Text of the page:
"From the rising of the sun to the place where it sets, the name of the Lord is to be praised." Psalm 113:3

Thursday, October 4, 2012

Zoo Whiz. A TOS Review...


Photobucket
 Zoo Whiz is a free, online learning program for kiddos from ages 5-15.  It builds skills in the areas of math, reading, word skills, punctuation, and grammar, all while the child works to build themselves their own zoo.

I don't know about you, but my little guys love using computer games in our homeschool, and they both love animals.  Win-win, right?  We were sooooo excited to be chosen for Zoo Whiz!





This program is set up for children, teachers, and parents to have accounts, and we used the child and parents account features in our review.

Photobucket


Zoo Whiz was simple to start up, and easy for my kiddos to navigate.  When they log in, they are able to design their own cute avatars for their zookeeper, and then they can enter the activities.




Photobucket








Activities are split up into four areas:  Learn and Earn, Milestones, Biodome, and Arcade.  In Learn and Earn, the child completes learning activities in order to gain coins.  The coins can then be spent in the Arcade playing games, or in the Biodome, where the zoo animals are bought and cared for.  As children complete the educational activities, their education level on the bottom of the screen increases, although I am not entirely sure what else that means in terms of the game.


Photobucket




In Milestones, parents and children can dig a little deeper into the content of the learning activities in Learn and Earn.  Parents can discover which skills their children are working on and which they are doing well with.  Skills are broken down by age level and by pieces of the skill;  for example, math is divided into numeration, addition and subtraction, multiplication and division, fractions and decimals, patterns and algebra, data, measurement, and space and geometry.
Photobucket
Parents are also able to set the content "age" for their child in each skill area through the use of their membership page.  This was a great feature!  I could set everything age-appropriate or older for Bug, while I could custom set a math age low for Firefly and a reading age much higher.  That way she could play and learn without getting too frustrated with her math skills.  Bonus!
One thing that could be a bit frustrating in the Learn and Earn section is that most of the questions are not read for the child.  Bug is reading very well for a Kindergartener, and he was able to do these sections by himself.  Six months ago, though, I would have had to sit with him to read him the questions.  And if you are using Zoo Whiz in your homeschool to have one child work on something educational independently while you work one-on-one with another child, this could be pretty frustrating for you, too.

Photobucket






In the Biodome, children are able to use their coins to purchase animals for their collections.  There are currently over 120 animals for them to collect, and once the animal is bought, children are able to learn all kinds of interesting facts about the animal.  The one frustration that my kiddos had here was that, unlike some other online games where you can buy "pets" and such, these animals are not animated.  They don't follow the child's avatar around and get dressed up in funny clothes.  They are listed on a computer screen, with the facts about them on pull down tabs.  Once over the initial disappointment, my kids were fine with this.  I think they were just used to the other style.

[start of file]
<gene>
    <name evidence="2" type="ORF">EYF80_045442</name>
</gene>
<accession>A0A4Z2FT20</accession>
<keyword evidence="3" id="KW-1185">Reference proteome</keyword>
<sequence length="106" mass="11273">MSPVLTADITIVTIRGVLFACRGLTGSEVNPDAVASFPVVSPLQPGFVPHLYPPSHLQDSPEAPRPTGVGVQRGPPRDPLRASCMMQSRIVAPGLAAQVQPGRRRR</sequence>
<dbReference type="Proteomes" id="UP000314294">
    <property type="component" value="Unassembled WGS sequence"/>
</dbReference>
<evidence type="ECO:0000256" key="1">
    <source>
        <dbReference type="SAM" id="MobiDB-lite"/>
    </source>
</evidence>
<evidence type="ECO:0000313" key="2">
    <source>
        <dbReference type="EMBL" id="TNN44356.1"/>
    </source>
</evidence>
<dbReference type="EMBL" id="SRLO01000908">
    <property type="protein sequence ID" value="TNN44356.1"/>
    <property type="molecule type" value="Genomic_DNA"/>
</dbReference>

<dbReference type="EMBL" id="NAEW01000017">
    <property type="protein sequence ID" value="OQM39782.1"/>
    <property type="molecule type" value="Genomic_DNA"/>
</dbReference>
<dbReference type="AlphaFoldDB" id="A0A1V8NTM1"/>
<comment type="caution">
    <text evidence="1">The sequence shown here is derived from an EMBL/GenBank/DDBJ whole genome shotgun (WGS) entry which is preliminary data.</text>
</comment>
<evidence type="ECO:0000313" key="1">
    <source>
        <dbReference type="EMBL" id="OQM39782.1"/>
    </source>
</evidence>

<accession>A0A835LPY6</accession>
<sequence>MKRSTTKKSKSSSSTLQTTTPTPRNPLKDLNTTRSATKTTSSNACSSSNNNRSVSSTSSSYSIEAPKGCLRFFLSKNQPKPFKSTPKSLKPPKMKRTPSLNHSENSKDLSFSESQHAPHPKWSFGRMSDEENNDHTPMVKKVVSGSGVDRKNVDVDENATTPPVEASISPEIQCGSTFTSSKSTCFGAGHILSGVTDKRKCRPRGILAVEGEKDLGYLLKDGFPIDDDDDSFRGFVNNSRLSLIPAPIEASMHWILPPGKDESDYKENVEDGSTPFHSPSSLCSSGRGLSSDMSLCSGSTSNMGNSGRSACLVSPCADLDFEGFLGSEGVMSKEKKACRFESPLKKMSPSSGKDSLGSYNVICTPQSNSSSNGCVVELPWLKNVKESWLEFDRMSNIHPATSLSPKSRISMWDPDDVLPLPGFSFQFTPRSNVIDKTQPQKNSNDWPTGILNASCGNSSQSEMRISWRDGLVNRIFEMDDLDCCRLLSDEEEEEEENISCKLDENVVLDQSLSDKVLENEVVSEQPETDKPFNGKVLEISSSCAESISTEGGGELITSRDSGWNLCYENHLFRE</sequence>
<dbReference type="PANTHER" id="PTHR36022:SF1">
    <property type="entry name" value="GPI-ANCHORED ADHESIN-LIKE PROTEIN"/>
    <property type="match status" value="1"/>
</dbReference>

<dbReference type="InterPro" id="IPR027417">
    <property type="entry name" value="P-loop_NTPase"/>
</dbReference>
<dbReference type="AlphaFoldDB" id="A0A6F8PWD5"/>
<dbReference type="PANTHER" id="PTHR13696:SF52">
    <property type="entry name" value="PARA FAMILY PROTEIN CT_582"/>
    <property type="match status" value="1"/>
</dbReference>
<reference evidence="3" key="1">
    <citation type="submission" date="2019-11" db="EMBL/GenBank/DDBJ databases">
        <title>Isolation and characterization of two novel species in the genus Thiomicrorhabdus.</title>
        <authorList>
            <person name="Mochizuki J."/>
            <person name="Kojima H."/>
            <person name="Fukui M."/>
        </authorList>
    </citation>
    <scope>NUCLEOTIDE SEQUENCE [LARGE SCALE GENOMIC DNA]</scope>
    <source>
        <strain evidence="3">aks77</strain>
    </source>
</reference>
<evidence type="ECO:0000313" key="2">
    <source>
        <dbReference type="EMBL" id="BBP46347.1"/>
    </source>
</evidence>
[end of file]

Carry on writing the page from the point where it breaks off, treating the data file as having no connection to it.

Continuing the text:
In the Arcade, kids can use their coins to play games.  Some of these games are educationally-based, but others are, as promised, just for fun.  They have cute games, here, which held my kiddos interest.  And it was always nice to see them in need of coins, and so headed back to the Learn and Earn activities in order to get some more.
Zoo Whiz is in it's beginning stages, from what I understand.  It works great and is a great deal of fun, with no "bugs" that we noticed, but there are a couple of areas of the site that promise a lot more to come--more activities, more animals, more games, more features.  I'm really looking forward to watching these additional features come, and being able to utilize them.
It is free to become a member, but there is also a Premium Membership for $59.95 for a year subscription, although right now you can save 75% and get a Premium Membership for just $14.95!

The Free Membership offers free Keeper access with basic reporting, as well as the ability to set age floor levels (setting your child's age for beginning each skill.  That way your 12 year-old won't be asked to spell "cat"--unless, of course, that's what she needs to work on.)





Once upgraded to the Premium Membership, though, your child has unlimited access and the ability to purchase all animals for their zoo, not just certain selected ones, more arcade games, detailed progress feedback, premium integrated content selector, parent-created content selections (coming soon), and emailed progress reports (also coming soon).





Both of my children at home took advantage of the Premium Membership.  This was a treat for them--they are used to having to settle for the free versions of most computer sites.  And for computer sites, I think that Zoo Whiz's membership, especially right now, is a great value for the money.  My kiddos really enjoyed using it, they learned from it, I felt good having them use it, and we will continue to use it in our homeschool.





Check out what my TOS Crewmates thought of their time with Zoo Whiz here.





Disclaimer:  As a member of the TOS Crew, I received this product, at no cost to me, in exchange for my honest review.  All opinions are mine (and my kiddos!)



No comments:

Post a Comment

LinkWithin

Related Posts Plugin for WordPress, Blogger...